Excellent Discovery Research...
Dr Roisin Cheshire, Head of Individual led Research at SFI, writes about SFI Frontiers for the Future Programme
As Head of Individual Research at SFI, I am pleased to see the first discovery research awards and projects supported under the newly established SFI Frontiers for the Future Programme announced today by Minister Simon Harris.
SFI has, since its formation, had a programme where individual researchers could apply for funding to carry out oriented basic research. Having such a programme is an attribute of a thriving society and economy. Following a gap in this funding stream and taking into account feedback from the research community, it was decided that there was a critical need for a new individual led research programme which could incorporate both established and mid-career researchers, could help to address gender imbalance and to provide support for Emerging Investigators and those returning to research after a period of leave. Hence, the SFI Frontiers for the Future Programme was developed and launched in February 2019. It was designed to enable a broad range of applicants to compete for funding with the eligibility bar set such that independent researchers who were at least 3 years post PhD and senior author on 3 peer review journals could apply. Following a rigorous and competitive international peer review process.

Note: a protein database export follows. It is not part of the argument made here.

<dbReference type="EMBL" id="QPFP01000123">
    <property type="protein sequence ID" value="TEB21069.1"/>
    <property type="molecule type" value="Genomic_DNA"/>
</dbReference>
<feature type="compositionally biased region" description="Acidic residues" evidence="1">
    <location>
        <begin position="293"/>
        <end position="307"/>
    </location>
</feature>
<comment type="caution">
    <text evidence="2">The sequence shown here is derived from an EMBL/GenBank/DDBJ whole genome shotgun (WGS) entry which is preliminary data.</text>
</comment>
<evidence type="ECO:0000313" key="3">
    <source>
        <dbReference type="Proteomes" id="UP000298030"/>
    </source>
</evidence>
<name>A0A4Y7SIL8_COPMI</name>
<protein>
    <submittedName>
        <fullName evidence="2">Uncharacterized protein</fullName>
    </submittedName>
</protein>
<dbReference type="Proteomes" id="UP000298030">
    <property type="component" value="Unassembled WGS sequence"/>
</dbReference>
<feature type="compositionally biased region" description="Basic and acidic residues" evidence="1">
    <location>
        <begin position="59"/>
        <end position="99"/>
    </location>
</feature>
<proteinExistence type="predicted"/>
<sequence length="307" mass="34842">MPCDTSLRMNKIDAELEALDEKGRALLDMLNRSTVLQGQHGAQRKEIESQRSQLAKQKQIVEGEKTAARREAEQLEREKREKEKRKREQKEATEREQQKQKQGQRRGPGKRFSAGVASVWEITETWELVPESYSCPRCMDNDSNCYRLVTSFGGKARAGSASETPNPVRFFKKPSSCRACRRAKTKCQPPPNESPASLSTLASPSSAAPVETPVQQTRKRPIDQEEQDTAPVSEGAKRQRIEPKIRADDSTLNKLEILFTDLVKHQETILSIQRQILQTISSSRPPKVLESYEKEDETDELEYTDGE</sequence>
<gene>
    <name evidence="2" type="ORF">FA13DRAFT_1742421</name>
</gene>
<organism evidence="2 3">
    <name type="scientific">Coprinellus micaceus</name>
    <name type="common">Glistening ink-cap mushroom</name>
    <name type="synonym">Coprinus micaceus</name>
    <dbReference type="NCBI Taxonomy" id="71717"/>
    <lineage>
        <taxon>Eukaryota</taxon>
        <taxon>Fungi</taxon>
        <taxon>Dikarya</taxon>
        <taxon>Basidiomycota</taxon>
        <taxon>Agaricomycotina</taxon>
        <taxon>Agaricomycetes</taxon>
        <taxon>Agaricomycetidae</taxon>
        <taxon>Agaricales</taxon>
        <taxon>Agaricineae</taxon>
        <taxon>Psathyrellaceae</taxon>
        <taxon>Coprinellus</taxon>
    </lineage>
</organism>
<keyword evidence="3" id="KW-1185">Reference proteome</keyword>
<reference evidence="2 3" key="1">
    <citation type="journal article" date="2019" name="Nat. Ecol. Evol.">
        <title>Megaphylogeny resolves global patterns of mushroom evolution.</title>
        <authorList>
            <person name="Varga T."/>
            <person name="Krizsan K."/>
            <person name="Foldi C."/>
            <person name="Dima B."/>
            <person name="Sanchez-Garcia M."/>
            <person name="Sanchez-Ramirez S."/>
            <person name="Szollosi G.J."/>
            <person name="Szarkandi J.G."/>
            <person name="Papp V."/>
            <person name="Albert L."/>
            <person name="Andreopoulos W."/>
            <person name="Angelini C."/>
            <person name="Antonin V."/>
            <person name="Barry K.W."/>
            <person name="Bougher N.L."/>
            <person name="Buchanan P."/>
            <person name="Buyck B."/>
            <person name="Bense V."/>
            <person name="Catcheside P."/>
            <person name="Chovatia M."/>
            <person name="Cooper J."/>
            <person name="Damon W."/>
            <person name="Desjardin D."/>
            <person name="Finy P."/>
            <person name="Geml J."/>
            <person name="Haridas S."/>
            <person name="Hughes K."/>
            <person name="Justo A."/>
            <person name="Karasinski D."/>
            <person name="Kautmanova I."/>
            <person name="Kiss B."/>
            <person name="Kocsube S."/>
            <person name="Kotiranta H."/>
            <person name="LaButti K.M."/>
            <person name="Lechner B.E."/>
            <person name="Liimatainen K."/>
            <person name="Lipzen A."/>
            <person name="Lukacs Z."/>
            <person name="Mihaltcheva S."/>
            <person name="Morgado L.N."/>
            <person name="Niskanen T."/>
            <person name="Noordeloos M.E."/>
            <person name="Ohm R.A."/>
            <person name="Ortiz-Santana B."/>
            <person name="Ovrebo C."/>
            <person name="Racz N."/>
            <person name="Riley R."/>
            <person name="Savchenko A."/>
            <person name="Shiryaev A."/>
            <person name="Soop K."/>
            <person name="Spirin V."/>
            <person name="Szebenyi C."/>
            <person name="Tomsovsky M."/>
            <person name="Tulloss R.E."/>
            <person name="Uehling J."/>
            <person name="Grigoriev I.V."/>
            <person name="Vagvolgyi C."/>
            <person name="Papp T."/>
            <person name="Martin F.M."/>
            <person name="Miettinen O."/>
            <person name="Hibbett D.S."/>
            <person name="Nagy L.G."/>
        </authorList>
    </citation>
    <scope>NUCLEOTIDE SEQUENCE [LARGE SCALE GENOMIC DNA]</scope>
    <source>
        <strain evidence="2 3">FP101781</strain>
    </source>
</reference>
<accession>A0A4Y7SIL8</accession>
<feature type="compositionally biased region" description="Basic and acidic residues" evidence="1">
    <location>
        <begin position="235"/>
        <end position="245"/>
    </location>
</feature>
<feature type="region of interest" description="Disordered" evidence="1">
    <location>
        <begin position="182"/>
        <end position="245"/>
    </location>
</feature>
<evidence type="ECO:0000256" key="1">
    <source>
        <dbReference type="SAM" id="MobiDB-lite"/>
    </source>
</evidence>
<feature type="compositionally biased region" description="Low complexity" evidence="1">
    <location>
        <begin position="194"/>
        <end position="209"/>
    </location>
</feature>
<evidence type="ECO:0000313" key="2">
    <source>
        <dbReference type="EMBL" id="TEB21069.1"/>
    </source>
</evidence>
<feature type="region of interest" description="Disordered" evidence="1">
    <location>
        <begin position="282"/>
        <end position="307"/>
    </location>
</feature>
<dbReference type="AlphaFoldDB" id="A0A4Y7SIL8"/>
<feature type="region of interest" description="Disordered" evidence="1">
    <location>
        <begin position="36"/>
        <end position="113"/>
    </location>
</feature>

SFI is pleased to continue its partnership with the Geological Survey Ireland (GSI) and the Environmental Protection Agency (EPA) who have co-funded some of the grants and we encourage other agencies to come on board as the programme continues. We would like to acknowledge the tremendous support of the research office staff in the Universities and Institutes of Technology and to all of the applicants who took part in this process.
Although we had set out to attract a broad range of applicants, the number of submissions was a lot higher than expected. 484 eligible pre-proposals, worth ~€314M were submitted in advance of the pre-proposal deadline in March 2019. In response, the entire Individual led Research (ILR) team was mobilised to secure three reviews per proposal from the international peer review community. An incredible 1452 reviews were received at the pre-proposal stage from researchers in some of the most prestigious universities in the world. The quality of the proposals was very high which meant that a higher number than expected were proceeded to full proposal stage; (194 applications representing a budget of €132M). The feedback from the written reviews was sent to each applicant and they were encouraged to use it constructively for future applications. SFI prides itself on securing the best, most expert, most relevant reviewers and we value the importance of the expert guidance and constructive criticism to our research community, particularly those at the earlier part of their careers.